Aluminum, the most abundant metal in the Earth’s crust, has entered the conversation about battery packs. And now, experts working on better electric vehicle power sources hope they can soon send lithium and other costly metals packing.
In one of the latest developments from scientists at the universities of Ulm and Freiburg, the common, less expensive, and recyclable material is showing promise as part of the elements needed to make battery charge/discharge cycles work.
SciTechDaily reported that the breakthrough involves the development of a positive electrode that works well with aluminum. Battery cells have two electrodes: a positive and a negative side. Particles (the type depends on what materials are used in the battery) pass back and forth between the electrodes through a material called an electrolyte as the battery cells power up and down, according to a U.S. Department of Energy description.
The positive electrode these experts made is created from a high-tech-sounding material called organic redox polymer. The researchers report that the polymer outperforms graphite in their aluminum battery testing. Graphite is a common electrode material in lithium-ion batteries. The battery using a polymer electrode retained 88% capacity after 5,000 charge cycles, according to a Freiburg report. The experts called this milestone a “significant” marker in the ongoing research.
“The electrode material represents a major advance in the development of rechargeable aluminum batteries and thus of advanced and affordable energy storage solutions,” Ulm professor Birgit Esser said in a research report.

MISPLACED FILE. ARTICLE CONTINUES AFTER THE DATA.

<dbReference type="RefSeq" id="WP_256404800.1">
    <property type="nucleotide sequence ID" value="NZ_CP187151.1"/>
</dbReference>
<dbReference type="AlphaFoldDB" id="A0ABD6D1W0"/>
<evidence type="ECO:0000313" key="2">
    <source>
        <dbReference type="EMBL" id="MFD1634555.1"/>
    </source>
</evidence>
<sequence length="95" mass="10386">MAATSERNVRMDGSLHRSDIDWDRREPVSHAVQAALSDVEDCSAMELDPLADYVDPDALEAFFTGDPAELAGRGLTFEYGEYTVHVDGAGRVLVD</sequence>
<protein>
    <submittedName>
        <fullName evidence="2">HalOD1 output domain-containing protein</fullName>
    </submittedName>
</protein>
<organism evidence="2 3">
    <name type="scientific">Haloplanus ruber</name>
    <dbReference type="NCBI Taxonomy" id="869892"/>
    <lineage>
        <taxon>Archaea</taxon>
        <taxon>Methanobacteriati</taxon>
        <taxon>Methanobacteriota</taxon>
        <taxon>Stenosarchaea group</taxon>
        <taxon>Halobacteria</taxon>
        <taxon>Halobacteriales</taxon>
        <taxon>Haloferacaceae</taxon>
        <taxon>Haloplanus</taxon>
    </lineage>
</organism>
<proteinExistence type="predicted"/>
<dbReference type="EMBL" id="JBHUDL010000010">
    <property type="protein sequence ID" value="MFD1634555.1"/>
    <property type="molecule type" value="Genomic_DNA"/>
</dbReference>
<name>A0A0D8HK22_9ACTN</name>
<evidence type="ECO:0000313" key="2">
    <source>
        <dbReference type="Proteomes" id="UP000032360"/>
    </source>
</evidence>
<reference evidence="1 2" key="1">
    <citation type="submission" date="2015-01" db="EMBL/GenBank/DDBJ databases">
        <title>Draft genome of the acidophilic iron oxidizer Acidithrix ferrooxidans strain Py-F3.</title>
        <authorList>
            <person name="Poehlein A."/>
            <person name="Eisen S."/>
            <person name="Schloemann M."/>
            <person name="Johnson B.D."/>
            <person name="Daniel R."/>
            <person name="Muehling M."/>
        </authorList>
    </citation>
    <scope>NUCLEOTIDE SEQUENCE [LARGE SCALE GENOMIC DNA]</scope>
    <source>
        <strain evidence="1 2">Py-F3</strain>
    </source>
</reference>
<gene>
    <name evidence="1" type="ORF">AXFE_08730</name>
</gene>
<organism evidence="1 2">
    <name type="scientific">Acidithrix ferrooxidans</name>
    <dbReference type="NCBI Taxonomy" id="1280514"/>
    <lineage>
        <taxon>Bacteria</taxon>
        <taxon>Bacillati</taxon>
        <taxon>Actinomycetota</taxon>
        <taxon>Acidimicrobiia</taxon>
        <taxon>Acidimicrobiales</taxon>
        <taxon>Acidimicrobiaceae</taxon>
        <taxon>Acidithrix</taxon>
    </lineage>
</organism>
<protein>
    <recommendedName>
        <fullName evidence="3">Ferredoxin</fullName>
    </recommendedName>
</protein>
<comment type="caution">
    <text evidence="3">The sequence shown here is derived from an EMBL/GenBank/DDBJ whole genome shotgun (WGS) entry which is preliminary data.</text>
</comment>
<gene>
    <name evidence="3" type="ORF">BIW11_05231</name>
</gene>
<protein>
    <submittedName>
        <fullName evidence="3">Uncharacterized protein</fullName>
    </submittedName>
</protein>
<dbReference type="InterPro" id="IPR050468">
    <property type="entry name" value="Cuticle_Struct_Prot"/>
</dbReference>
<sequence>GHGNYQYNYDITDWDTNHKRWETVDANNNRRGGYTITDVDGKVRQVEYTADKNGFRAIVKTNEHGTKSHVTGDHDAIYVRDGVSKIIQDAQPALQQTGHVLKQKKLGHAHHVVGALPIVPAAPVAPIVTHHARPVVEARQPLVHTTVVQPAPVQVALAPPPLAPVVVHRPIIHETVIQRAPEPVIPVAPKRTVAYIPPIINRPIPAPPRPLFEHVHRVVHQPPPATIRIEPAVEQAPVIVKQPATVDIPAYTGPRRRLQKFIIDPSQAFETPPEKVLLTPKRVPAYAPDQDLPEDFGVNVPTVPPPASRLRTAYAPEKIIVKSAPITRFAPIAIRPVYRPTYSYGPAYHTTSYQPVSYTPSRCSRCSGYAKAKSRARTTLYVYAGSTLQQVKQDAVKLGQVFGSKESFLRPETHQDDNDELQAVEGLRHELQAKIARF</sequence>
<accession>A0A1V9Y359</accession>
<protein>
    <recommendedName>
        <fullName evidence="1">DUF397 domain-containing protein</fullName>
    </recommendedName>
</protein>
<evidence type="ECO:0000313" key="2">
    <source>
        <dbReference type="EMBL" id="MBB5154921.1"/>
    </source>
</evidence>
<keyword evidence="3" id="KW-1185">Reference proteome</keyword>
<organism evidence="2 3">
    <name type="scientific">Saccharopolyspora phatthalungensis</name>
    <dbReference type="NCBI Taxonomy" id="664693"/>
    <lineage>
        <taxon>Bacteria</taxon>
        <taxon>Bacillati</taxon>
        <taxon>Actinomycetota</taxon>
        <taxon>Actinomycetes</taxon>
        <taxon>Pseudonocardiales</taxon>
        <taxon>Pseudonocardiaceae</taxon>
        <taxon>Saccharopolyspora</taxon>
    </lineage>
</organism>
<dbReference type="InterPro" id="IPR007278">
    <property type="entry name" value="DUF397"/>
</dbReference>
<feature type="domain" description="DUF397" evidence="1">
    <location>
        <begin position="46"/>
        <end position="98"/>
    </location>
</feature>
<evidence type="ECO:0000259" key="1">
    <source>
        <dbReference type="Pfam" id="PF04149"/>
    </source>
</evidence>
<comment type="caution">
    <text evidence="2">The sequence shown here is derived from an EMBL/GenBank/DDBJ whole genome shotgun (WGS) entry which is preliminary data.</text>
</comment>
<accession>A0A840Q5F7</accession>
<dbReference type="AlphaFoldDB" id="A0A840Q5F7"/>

If aluminum can become a mainstream material in batteries, it could clear up a lot of the environmental concerns regarding the use of lithium. Euronews Green documented mining’s impact in a lithium-rich region of South America. An aerial view of the expansive operation shows what looks like a colorful artist’s palate, caused by different amounts of lithium in a field of ponds needed during processing.
It’s an extensive process that can cause “soil degradation, water shortages, biodiversity loss, damage to ecosystem functions,” and even contribute to planet overheating. About 2.2 million liters (5.8 million gallons) of water is required to gather a ton of lithium, Euronews Green reported.
“We call on materials scientists, engineers, and funding agencies to prioritize the research and development of electrodes based on abundant elements,” Georgia Tech professor Gleb Yushin said in the Euronews Green story. “Otherwise, the rollout of electric cars will stall within a decade.”
Aluminum’s abundance and easier recyclability could make it a solution with less of an impact on the environment, although mining is still required, according to the Australian government. The country is one of the world’s largest aluminum producers.
The Ulm and Freiburg experts believe the metal has great potential.
“The study of aluminum batteries is an exciting field of research with great potential for future energy storage systems,” Gauthier Studer, who is heading the aluminum research from Ulm and Freiburg, said in a university report.
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